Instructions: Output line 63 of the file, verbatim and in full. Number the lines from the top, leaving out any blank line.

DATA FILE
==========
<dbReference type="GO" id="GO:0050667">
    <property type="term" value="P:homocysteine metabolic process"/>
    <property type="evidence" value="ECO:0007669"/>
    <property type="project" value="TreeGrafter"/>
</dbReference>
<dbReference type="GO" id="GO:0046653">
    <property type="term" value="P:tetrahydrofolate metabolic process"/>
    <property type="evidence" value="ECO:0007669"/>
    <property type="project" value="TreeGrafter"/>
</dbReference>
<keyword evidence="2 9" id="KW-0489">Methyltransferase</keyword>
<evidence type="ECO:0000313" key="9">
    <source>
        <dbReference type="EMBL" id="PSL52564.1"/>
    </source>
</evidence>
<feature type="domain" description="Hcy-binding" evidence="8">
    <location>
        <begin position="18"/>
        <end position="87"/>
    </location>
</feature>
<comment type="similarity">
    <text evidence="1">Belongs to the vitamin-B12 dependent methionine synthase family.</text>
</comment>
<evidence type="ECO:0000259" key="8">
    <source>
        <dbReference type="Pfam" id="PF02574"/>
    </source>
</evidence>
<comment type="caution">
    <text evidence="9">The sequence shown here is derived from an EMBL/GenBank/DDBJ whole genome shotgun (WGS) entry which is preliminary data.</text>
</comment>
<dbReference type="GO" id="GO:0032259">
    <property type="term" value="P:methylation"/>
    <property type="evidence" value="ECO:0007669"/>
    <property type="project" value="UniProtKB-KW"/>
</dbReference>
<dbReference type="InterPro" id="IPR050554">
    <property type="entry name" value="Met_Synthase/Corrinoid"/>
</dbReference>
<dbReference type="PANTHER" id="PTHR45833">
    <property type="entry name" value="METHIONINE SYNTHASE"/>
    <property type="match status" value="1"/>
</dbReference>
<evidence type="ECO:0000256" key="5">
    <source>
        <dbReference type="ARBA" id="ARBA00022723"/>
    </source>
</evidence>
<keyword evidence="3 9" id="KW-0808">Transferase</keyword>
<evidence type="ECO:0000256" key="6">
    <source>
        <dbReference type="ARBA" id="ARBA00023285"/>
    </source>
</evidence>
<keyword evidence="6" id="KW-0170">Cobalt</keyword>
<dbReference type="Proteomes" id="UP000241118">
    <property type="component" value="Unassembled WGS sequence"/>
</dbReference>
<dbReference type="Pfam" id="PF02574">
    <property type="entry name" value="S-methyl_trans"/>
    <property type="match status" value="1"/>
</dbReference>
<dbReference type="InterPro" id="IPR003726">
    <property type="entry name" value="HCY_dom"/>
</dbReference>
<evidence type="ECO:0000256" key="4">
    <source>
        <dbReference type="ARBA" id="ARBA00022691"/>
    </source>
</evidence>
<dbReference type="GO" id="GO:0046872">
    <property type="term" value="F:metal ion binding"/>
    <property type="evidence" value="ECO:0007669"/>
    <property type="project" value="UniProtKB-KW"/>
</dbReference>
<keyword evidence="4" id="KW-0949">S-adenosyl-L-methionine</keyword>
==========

    <property type="match status" value="1"/>